I) = e1 (I) − e1 (Q) − e0 (I) + λ(R/I). then the multiplicity s0 (Q. Corollary 2. then λ(R/(J : I)) does not depend on J either. let J be an m-primary ideal and let I = (J. where Hm (I) is the m–th Koszul homology of I.7. we obtain J n /mJ n −→ I n /mI n −→ (I n /J n ) ⊗ R/m → 0. if R is Cohen–Macaulay. .6. then it is well–known that m = ν(I) − ν(J) does not depend on J because mI ∩ J = mJ.8]. we obtain f0 (I) − f0 (J) ≤ e1 (I) − e1 (J) ≤ λ(R/(J : I))· which completes the proof.6. using Lemma 2. according to [C. Let I be an m–primary ideal and Q a minimal reduction of I. Using Theorem 2. I) ≤ −e0 (I) + λ(R/I) + λ(R/(Q : I))· where s = redQ (I) is the reduction number. because λ(R/(J : I)) = e0 (I) − λ(Hm (I)). Then f0 (I) ≤ 1 + λ(R/(J : I))· m+s −1 s ·f0 (J). I) of the Sally module SQ (I) is s0 (Q. Proof. The values of the ﬁrst Hilbert coeﬃcients are also related to the multiplicity of certain Sally modules. m) be a Noetherian local ring of dimension d ≥ 1. Let I be an m–primary ideal and Q a minimal reduction of I. Moreover. Proposition 2. Let (R. Then the multiplicity s0 (Q. Therefore. I) of the Sally module SQ (I) satisﬁes s0 (Q. .8. if J is a minimal reduction of I. . h1 . hm ) be integral over J of reduction number s = redJ I.1. Suppose that dim(SQ (I)) = d and 0 that Hm (R) ⊂ I.VARIATION OF HILBERT COEFFICIENTS 7 In Theorem 2. s . m) be a Noetherian local ring of dimension d ≥ 1 with inﬁnite residue ﬁeld. Let (R. This induces the inequalities of the leading coeﬃcients (in degree d − 1) f0 (I) − f0 (J) ≤ e1 (I) − e1 (J). Proposition 2. Note that the formulas for the variations of e1 (I) and f0 (I) require that the ideal I has the same integral closure as J. . m+s − 1 ·f0 (J). Let (R. ν(I) − d + s −1 . s ✷ Remark 2. m) be a Noetherian local ring of dimension d ≥ 1 with inﬁnite residue ﬁeld.9. we get λ(I n /mI n ) − λ(J n /mJ n ) ≤ λ((I n /J n ) ⊗ R/m) ≤ λ(I n /J n ) = λ(R/J n ) − λ(R/I n ). If 0 dim(SQ (I)) = d and Hm (R) ⊂ I. By tensoring the following exact sequence with R/m 0 −→ J n −→ I n −→ I n /J n −→ 0.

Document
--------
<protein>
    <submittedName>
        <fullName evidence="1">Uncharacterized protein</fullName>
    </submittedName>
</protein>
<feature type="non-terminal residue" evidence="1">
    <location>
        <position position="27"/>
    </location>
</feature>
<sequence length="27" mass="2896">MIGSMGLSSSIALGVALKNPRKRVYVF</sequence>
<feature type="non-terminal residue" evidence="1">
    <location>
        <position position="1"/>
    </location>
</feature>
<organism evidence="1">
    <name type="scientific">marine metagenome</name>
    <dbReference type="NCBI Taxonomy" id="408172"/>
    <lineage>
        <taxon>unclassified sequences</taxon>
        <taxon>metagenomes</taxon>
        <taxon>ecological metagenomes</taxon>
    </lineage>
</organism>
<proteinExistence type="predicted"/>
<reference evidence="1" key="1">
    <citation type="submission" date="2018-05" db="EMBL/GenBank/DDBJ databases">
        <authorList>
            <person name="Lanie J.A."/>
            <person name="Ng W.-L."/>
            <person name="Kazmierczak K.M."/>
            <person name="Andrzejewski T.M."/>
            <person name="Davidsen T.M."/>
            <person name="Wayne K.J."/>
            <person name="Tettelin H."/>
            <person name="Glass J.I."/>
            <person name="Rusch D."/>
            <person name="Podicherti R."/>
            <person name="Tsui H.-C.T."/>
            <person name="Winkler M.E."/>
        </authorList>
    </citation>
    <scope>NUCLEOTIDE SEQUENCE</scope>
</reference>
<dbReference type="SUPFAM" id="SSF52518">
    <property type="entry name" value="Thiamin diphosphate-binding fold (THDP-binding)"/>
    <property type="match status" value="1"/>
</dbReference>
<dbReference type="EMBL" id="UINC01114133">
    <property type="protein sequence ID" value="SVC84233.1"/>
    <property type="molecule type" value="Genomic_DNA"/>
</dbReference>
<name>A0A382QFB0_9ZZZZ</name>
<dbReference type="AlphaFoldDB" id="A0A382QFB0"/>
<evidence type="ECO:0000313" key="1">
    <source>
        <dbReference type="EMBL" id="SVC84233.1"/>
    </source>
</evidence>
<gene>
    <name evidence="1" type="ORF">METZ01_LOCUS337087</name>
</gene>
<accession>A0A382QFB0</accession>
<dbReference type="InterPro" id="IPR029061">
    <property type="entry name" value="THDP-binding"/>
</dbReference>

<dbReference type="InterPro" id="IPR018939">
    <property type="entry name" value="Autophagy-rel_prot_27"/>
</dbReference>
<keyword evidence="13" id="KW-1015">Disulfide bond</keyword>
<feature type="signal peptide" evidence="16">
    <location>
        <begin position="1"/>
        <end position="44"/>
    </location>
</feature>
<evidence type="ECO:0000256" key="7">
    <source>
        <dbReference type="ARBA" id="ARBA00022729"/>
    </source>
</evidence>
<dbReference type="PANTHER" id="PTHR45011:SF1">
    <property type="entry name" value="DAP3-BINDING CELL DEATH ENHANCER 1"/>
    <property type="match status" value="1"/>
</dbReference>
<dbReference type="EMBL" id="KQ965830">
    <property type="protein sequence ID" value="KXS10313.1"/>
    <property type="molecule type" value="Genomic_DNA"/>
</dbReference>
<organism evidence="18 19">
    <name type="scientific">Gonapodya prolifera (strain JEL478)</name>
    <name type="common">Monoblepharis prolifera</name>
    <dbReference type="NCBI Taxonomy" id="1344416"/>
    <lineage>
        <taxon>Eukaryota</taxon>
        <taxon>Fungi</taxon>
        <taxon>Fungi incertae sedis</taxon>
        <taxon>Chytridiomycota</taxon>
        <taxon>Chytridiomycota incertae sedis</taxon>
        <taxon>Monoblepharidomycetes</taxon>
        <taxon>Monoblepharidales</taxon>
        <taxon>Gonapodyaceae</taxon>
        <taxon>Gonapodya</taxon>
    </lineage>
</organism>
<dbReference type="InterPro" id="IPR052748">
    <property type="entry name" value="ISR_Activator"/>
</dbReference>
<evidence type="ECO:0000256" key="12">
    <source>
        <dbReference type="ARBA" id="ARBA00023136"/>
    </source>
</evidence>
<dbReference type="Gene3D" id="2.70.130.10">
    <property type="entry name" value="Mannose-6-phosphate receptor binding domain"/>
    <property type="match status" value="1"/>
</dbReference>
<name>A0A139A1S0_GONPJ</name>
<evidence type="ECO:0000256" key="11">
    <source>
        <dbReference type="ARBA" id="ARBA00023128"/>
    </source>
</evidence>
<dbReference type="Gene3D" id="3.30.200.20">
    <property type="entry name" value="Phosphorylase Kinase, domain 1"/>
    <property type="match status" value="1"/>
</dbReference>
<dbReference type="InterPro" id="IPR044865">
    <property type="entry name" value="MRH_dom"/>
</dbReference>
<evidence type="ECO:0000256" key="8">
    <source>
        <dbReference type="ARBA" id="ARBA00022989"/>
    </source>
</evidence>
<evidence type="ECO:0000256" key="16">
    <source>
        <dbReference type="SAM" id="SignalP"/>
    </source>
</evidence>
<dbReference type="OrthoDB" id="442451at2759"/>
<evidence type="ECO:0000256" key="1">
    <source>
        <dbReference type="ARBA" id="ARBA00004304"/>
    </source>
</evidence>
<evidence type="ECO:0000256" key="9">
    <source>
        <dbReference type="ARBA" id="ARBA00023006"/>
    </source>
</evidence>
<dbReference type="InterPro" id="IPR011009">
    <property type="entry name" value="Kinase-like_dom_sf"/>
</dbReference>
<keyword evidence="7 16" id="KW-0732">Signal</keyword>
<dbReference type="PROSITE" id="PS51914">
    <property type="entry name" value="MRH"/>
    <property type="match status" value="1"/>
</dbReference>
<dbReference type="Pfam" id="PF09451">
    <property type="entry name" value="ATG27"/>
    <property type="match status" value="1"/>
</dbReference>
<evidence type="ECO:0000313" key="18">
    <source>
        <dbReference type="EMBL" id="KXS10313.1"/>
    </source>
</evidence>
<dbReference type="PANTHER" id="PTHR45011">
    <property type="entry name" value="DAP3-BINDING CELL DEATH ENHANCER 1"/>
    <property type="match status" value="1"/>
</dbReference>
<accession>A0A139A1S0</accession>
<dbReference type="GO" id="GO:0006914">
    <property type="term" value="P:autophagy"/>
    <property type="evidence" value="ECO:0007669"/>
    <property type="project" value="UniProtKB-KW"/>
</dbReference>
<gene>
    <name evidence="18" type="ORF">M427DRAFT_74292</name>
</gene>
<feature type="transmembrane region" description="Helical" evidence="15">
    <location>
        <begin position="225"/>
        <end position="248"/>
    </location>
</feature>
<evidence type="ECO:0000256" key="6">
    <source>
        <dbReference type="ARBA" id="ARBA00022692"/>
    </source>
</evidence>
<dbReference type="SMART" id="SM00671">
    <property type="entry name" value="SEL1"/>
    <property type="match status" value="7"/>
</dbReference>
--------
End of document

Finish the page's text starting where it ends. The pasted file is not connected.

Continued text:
there exists a ∈ I such that I 2 = aI ([SV. VASCONCELOS Example 2. . Then since Q ⊆ J. JOOYOUN HONG. We have e1 (I) = λ(I/Q) + 1. Using e1 (I) = e1 (mn ) = n(n − 1) and 2 e1 (I) − e1 (J) ≤ λ(R/(J : an+1 ))f0 (J). a2 ) is a minimal reduction of I.10. We assume that Q = (a1 . Remark 2. Then I = ωR is a canonical ideal of R and Q is a reduction of I. Then by Theorem 2. Since r(R) ≥ 2. Theorem 2. For every m–primary ideal I. we get I 3 = QI 2 (hence redQ (I) = 2) and . . {t3aℓ−2a−1−i }1≤i≤a−3 ) R and Q = (t2aℓ−a−1 ) ⊂ I. y](x. . Let R = k[x. it follows that e1 (I) = e1 (I) − e1 (Q) ≤ λ(R/(Q : I))·λ(I/Q) = λ(R/(Q : I))·e1 (I). Suppose that I 2 = QI. Let I be an m–primary ideal and Q a minimal reduction of I. Example 2. {taℓ+i }1≤i≤a−3 ]] in the formal power series ring k[[t]] over a ﬁeld k. (Reduction number one) Let (R. or more generally I = J : ms for some values of s. . . Therefore. and put R = k[[ta .12. AND WOLMER V. so that e1 (I) = e0 (I) − λ(R/I) + 1. an+1 ) for some n ≥ 2. where r(R) is the Cohen–Macaulay type. the ring R is not Gorenstein. We have mI ⊆ Q and e1 (I) = λ(R[taℓ−a−i | 1 ≤ i ≤ a − 3]/R) = a − 2 = r(R) ([GMP. because I = J and redQ (I) = 1. if R is a Cohen–Macaulay local ring that is not regular and I = Q : m. m) be a Noetherian local ring of dimension d ≥ 1 with inﬁnite residue ﬁeld.6 we get e1 (I) − e1 (Q) ≤ λ(R/(Q : I))·(ν(I) − d) ≤ λ(R/(Q : I))·λ(I/Q). SHIRO GOTO. . then e1 (I) = e1 (I) − e1 (Q) ≤ λ(R/(Q : I))·(ν(I) − d) ≤ λ(I/Q) = e1 (I). we obtain 1 e1 (J) ≥ n(n − 1) − λ(R/(J : an+1 ))f0 (J). Hence e1 (I) = λ(R/(aR : I))· [ν(I) − 1] . Let R be a Cohen–Macaulay local ring of dimension 1 with e0 (R) = 2. an . y) and I = mn = (a1 .13. Let m = (x.11. Let J = (a1 . Then since e1 (I) = e0 (I) − λ(R/I) = λ(I/Q) ([Hu. an ). 2. 2 One situation that may be amenable to further analysis is when I = J : m. Example 2. y] denotes the polynomial ring over an inﬁnite ﬁeld k. Suppose that R is Cohen–Macaulay.5]).y) where k[x. thanks to [S2]. Hence a − 3 = r(R) − 1 = ν(I/Q) = λ(I/Q) < e1 (I) = a − 2. Let H be the numerical semigroup generated by a.1]). Let a and ℓ be integers such that a ≥ 4 and ℓ ≥ 2. . taℓ−1 . which is a case when the equality in Theorem 2. For example. a2 .8 LAURA GHEZZI. We refer to I as a socle extension of J. Let I = (t2aℓ−a−1 . aℓ − 1. .6 holds true. I is integral over J with 1 redJ (I) = 1. {aℓ + i}1≤i≤a−3 . Lemma 2.1]).